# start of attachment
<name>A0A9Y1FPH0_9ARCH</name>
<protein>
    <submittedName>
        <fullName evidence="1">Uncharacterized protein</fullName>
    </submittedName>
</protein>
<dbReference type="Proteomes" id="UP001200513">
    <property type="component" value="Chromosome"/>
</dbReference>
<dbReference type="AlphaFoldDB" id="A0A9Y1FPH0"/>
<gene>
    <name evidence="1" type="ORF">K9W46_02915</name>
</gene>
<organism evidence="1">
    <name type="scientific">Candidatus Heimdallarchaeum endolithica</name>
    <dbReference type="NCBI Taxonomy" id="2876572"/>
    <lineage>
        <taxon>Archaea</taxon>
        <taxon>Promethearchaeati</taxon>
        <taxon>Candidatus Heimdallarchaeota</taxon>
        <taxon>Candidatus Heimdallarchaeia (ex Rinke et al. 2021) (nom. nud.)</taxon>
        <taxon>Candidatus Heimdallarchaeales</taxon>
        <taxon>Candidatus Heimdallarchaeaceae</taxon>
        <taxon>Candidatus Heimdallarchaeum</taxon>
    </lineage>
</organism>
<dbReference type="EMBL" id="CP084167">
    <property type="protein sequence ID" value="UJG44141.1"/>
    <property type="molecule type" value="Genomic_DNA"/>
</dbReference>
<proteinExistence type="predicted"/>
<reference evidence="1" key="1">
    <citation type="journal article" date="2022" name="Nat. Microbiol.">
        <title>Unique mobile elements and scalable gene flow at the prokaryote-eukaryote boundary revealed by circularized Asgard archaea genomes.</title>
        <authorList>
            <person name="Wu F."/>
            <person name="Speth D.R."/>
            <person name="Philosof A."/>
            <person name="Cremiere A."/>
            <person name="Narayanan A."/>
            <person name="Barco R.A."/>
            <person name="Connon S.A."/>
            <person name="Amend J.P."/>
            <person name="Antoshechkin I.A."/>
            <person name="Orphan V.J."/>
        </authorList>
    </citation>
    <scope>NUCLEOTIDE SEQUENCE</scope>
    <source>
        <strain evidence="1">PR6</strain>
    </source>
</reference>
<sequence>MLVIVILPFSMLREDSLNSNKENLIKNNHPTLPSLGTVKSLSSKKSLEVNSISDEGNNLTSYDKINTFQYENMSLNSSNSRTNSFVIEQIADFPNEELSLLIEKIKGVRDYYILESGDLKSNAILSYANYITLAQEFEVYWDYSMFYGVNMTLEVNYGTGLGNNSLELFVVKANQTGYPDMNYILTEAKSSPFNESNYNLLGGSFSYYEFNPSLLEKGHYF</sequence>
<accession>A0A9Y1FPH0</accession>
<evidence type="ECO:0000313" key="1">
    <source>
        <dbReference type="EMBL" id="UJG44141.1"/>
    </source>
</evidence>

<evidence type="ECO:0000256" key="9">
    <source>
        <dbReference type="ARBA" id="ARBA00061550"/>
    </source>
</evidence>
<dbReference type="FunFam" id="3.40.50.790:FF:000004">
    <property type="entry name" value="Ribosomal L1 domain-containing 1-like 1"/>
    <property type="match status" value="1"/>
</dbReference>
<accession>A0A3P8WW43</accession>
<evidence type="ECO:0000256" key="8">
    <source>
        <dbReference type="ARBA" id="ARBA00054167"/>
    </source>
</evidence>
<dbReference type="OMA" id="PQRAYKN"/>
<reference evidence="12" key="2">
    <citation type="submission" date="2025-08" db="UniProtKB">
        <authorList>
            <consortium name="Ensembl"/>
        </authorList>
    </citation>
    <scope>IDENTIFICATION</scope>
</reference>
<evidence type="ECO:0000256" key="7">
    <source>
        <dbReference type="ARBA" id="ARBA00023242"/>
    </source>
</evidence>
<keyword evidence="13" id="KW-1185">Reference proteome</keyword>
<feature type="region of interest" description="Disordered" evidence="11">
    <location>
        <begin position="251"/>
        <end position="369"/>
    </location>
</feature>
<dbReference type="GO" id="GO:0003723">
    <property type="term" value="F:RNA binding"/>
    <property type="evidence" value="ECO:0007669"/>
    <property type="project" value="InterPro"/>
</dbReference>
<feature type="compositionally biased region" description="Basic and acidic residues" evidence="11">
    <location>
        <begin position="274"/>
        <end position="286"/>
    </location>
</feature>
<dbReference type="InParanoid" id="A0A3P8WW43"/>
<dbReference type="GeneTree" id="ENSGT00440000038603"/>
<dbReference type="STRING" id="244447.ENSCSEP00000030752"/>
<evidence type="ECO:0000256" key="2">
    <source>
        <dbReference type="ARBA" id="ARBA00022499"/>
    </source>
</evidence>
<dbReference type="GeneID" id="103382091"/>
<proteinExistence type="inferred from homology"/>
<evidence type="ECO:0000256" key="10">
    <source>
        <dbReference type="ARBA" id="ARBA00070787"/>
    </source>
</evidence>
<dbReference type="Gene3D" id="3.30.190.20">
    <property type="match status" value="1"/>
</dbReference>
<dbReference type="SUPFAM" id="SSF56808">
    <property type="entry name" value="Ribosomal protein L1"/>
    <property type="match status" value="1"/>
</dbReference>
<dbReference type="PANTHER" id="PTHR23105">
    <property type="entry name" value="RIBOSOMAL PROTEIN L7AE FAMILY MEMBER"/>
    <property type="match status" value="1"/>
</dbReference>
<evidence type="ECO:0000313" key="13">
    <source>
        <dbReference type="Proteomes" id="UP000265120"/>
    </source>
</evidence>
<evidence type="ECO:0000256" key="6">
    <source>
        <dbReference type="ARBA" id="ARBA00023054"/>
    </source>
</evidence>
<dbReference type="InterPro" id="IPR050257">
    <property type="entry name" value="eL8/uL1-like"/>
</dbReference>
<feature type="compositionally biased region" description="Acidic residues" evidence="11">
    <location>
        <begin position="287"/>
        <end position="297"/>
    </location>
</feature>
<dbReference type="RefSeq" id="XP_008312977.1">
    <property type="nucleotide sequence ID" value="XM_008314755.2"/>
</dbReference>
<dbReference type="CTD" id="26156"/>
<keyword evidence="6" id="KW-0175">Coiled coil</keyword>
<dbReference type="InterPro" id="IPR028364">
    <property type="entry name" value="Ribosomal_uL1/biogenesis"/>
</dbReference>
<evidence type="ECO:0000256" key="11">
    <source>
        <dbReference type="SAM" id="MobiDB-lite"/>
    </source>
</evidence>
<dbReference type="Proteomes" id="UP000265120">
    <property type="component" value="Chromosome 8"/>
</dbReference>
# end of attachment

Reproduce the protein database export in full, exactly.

<name>A0A9Y1FPH0_9ARCH</name>
<protein>
    <submittedName>
        <fullName evidence="1">Uncharacterized protein</fullName>
    </submittedName>
</protein>
<dbReference type="Proteomes" id="UP001200513">
    <property type="component" value="Chromosome"/>
</dbReference>
<dbReference type="AlphaFoldDB" id="A0A9Y1FPH0"/>
<gene>
    <name evidence="1" type="ORF">K9W46_02915</name>
</gene>
<organism evidence="1">
    <name type="scientific">Candidatus Heimdallarchaeum endolithica</name>
    <dbReference type="NCBI Taxonomy" id="2876572"/>
    <lineage>
        <taxon>Archaea</taxon>
        <taxon>Promethearchaeati</taxon>
        <taxon>Candidatus Heimdallarchaeota</taxon>
        <taxon>Candidatus Heimdallarchaeia (ex Rinke et al. 2021) (nom. nud.)</taxon>
        <taxon>Candidatus Heimdallarchaeales</taxon>
        <taxon>Candidatus Heimdallarchaeaceae</taxon>
        <taxon>Candidatus Heimdallarchaeum</taxon>
    </lineage>
</organism>
<dbReference type="EMBL" id="CP084167">
    <property type="protein sequence ID" value="UJG44141.1"/>
    <property type="molecule type" value="Genomic_DNA"/>
</dbReference>
<proteinExistence type="predicted"/>
<reference evidence="1" key="1">
    <citation type="journal article" date="2022" name="Nat. Microbiol.">
        <title>Unique mobile elements and scalable gene flow at the prokaryote-eukaryote boundary revealed by circularized Asgard archaea genomes.</title>
        <authorList>
            <person name="Wu F."/>
            <person name="Speth D.R."/>
            <person name="Philosof A."/>
            <person name="Cremiere A."/>
            <person name="Narayanan A."/>
            <person name="Barco R.A."/>
            <person name="Connon S.A."/>
            <person name="Amend J.P."/>
            <person name="Antoshechkin I.A."/>
            <person name="Orphan V.J."/>
        </authorList>
    </citation>
    <scope>NUCLEOTIDE SEQUENCE</scope>
    <source>
        <strain evidence="1">PR6</strain>
    </source>
</reference>
<sequence>MLVIVILPFSMLREDSLNSNKENLIKNNHPTLPSLGTVKSLSSKKSLEVNSISDEGNNLTSYDKINTFQYENMSLNSSNSRTNSFVIEQIADFPNEELSLLIEKIKGVRDYYILESGDLKSNAILSYANYITLAQEFEVYWDYSMFYGVNMTLEVNYGTGLGNNSLELFVVKANQTGYPDMNYILTEAKSSPFNESNYNLLGGSFSYYEFNPSLLEKGHYF</sequence>
<accession>A0A9Y1FPH0</accession>
<evidence type="ECO:0000313" key="1">
    <source>
        <dbReference type="EMBL" id="UJG44141.1"/>
    </source>
</evidence>

<evidence type="ECO:0000256" key="9">
    <source>
        <dbReference type="ARBA" id="ARBA00061550"/>
    </source>
</evidence>
<dbReference type="FunFam" id="3.40.50.790:FF:000004">
    <property type="entry name" value="Ribosomal L1 domain-containing 1-like 1"/>
    <property type="match status" value="1"/>
</dbReference>
<accession>A0A3P8WW43</accession>
<evidence type="ECO:0000256" key="8">
    <source>
        <dbReference type="ARBA" id="ARBA00054167"/>
    </source>
</evidence>
<dbReference type="OMA" id="PQRAYKN"/>
<reference evidence="12" key="2">
    <citation type="submission" date="2025-08" db="UniProtKB">
        <authorList>
            <consortium name="Ensembl"/>
        </authorList>
    </citation>
    <scope>IDENTIFICATION</scope>
</reference>
<evidence type="ECO:0000256" key="7">
    <source>
        <dbReference type="ARBA" id="ARBA00023242"/>
    </source>
</evidence>
<keyword evidence="13" id="KW-1185">Reference proteome</keyword>
<feature type="region of interest" description="Disordered" evidence="11">
    <location>
        <begin position="251"/>
        <end position="369"/>
    </location>
</feature>
<dbReference type="GO" id="GO:0003723">
    <property type="term" value="F:RNA binding"/>
    <property type="evidence" value="ECO:0007669"/>
    <property type="project" value="InterPro"/>
</dbReference>
<feature type="compositionally biased region" description="Basic and acidic residues" evidence="11">
    <location>
        <begin position="274"/>
        <end position="286"/>
    </location>
</feature>
<dbReference type="InParanoid" id="A0A3P8WW43"/>
<dbReference type="GeneTree" id="ENSGT00440000038603"/>
<dbReference type="STRING" id="244447.ENSCSEP00000030752"/>
<evidence type="ECO:0000256" key="2">
    <source>
        <dbReference type="ARBA" id="ARBA00022499"/>
    </source>
</evidence>
<dbReference type="GeneID" id="103382091"/>
<proteinExistence type="inferred from homology"/>
<evidence type="ECO:0000256" key="10">
    <source>
        <dbReference type="ARBA" id="ARBA00070787"/>
    </source>
</evidence>
<dbReference type="Gene3D" id="3.30.190.20">
    <property type="match status" value="1"/>
</dbReference>
<dbReference type="SUPFAM" id="SSF56808">
    <property type="entry name" value="Ribosomal protein L1"/>
    <property type="match status" value="1"/>
</dbReference>
<dbReference type="PANTHER" id="PTHR23105">
    <property type="entry name" value="RIBOSOMAL PROTEIN L7AE FAMILY MEMBER"/>
    <property type="match status" value="1"/>
</dbReference>
<evidence type="ECO:0000313" key="13">
    <source>
        <dbReference type="Proteomes" id="UP000265120"/>
    </source>
</evidence>
<evidence type="ECO:0000256" key="6">
    <source>
        <dbReference type="ARBA" id="ARBA00023054"/>
    </source>
</evidence>
<dbReference type="InterPro" id="IPR050257">
    <property type="entry name" value="eL8/uL1-like"/>
</dbReference>
<feature type="compositionally biased region" description="Acidic residues" evidence="11">
    <location>
        <begin position="287"/>
        <end position="297"/>
    </location>
</feature>
<dbReference type="RefSeq" id="XP_008312977.1">
    <property type="nucleotide sequence ID" value="XM_008314755.2"/>
</dbReference>
<dbReference type="CTD" id="26156"/>
<keyword evidence="6" id="KW-0175">Coiled coil</keyword>
<dbReference type="InterPro" id="IPR028364">
    <property type="entry name" value="Ribosomal_uL1/biogenesis"/>
</dbReference>
<evidence type="ECO:0000256" key="11">
    <source>
        <dbReference type="SAM" id="MobiDB-lite"/>
    </source>
</evidence>
<dbReference type="Proteomes" id="UP000265120">
    <property type="component" value="Chromosome 8"/>
</dbReference>